Social Processes: Self-Supervised Forecasting of Nonverbal Cues in Social Conversations. (arXiv:2107.13576v1 [cs.LG])

The default paradigm for the forecasting of human behavior in social
conversations is characterized by top-down approaches. These involve
identifying predictive relationships between low level nonverbal cues and
future semantic events of interest (e.g. turn changes, group leaving). A common
hurdle however, is the limited availability of labeled data for supervised
learning. In this work, we take the first step in the direction of a bottom-up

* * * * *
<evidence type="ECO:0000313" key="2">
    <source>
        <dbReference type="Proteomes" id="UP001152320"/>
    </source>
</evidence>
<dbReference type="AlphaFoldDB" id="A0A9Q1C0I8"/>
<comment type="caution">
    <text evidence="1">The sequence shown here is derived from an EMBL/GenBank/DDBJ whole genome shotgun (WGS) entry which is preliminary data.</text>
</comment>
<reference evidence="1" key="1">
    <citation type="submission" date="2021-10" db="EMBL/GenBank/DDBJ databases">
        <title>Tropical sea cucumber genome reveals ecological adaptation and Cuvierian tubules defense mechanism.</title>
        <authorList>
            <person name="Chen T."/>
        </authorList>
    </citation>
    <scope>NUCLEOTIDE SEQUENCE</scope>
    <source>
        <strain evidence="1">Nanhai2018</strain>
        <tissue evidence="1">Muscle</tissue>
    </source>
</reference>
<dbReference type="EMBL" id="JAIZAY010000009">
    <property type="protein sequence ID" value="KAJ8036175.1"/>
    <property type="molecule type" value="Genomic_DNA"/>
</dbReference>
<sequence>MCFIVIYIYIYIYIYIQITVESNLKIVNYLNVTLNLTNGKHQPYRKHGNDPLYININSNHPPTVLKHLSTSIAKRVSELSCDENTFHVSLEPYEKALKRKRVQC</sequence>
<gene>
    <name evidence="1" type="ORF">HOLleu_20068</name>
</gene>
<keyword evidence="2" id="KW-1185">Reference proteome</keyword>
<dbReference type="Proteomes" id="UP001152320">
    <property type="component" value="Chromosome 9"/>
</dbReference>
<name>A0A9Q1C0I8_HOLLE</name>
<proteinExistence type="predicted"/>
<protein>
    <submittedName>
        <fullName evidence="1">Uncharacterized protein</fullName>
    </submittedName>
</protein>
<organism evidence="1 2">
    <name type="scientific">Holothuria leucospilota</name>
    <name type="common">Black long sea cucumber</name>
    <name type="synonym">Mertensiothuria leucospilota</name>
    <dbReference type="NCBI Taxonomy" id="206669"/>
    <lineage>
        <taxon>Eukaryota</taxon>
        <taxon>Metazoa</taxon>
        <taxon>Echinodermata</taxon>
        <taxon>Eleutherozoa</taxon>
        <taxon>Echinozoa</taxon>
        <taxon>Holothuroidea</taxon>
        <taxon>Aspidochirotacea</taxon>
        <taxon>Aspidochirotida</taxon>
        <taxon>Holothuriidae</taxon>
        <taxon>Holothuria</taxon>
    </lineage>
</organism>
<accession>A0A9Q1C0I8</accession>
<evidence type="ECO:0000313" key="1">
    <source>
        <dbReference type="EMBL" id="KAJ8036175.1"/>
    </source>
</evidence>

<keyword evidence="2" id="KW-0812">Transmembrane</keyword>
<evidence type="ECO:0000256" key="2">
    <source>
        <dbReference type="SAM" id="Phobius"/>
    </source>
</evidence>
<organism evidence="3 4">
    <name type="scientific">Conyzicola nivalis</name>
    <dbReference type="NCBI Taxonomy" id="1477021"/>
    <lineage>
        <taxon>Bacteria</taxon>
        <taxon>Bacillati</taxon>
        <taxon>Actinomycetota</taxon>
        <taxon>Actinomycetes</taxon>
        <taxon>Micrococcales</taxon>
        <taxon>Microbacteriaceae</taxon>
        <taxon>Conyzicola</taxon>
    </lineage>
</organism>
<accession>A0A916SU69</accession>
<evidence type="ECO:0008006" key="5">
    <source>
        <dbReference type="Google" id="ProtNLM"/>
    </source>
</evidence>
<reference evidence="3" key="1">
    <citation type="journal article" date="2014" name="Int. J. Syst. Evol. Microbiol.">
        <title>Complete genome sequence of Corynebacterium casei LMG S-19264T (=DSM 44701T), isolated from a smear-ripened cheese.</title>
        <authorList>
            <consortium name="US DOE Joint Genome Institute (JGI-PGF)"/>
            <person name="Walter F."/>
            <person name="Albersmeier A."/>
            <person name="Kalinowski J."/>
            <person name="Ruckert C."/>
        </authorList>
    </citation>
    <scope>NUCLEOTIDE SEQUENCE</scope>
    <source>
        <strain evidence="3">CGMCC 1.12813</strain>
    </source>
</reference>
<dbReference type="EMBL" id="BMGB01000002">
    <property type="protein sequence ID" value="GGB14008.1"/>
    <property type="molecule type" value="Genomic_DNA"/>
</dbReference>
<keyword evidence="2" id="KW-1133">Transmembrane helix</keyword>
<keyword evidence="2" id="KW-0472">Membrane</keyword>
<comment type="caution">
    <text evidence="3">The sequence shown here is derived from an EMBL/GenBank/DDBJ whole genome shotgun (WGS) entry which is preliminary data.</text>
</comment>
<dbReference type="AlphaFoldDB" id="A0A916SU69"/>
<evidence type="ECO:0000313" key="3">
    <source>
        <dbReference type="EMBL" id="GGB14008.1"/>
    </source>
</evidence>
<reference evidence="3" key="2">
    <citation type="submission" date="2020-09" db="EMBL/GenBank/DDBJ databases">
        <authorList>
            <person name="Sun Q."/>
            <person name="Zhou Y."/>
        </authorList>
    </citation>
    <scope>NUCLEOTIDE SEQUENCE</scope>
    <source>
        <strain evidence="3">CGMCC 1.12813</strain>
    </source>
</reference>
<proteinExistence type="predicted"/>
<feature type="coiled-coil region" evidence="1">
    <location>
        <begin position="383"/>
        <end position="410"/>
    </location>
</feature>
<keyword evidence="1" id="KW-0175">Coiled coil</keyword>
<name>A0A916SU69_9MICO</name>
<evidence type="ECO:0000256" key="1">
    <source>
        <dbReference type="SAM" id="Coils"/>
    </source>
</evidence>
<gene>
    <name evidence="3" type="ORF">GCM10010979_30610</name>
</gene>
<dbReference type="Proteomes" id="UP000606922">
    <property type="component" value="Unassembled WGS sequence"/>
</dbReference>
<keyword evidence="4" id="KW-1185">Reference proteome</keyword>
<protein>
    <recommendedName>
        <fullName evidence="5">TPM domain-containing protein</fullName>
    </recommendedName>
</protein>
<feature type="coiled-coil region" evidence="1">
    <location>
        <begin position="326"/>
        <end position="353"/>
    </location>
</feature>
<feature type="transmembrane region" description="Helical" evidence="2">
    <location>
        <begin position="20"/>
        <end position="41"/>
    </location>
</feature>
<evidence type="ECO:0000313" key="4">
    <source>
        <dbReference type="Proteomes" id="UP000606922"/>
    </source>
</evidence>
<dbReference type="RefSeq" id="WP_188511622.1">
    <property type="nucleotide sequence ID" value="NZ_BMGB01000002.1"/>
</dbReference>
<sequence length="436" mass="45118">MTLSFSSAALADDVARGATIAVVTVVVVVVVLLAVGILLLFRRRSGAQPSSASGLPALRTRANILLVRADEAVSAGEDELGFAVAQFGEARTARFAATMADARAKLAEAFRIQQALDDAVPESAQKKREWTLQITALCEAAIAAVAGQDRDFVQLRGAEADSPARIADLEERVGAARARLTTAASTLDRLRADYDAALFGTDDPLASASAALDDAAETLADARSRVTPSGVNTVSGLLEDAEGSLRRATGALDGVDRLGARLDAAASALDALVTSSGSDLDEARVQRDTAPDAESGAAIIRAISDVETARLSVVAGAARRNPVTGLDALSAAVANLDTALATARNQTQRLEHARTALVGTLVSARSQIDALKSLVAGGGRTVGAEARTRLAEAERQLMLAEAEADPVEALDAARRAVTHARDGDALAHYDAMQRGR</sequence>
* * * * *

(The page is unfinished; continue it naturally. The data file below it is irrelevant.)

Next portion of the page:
self-supervised approach in the domain. We formulate the task of Social Cue
Forecasting to leverage the larger amount of unlabeled low-level behavior cues,
and characterize the modeling challenges involved. To address these, we take a
meta-learning approach and propose the Social Process (SP) models–socially
aware sequence-to-sequence (Seq2Seq) models within the Neural Process (NP)
family. SP models learn extractable representations of non-semantic future cues
for each participant, while capturing global uncertainty by jointly reasoning
about the future for all members of the group. Evaluation on synthesized and
real-world behavior data shows that our SP models achieve higher log-likelihood
than the NP baselines, and also highlights important considerations for
applying such techniques within the domain of social human interactions.



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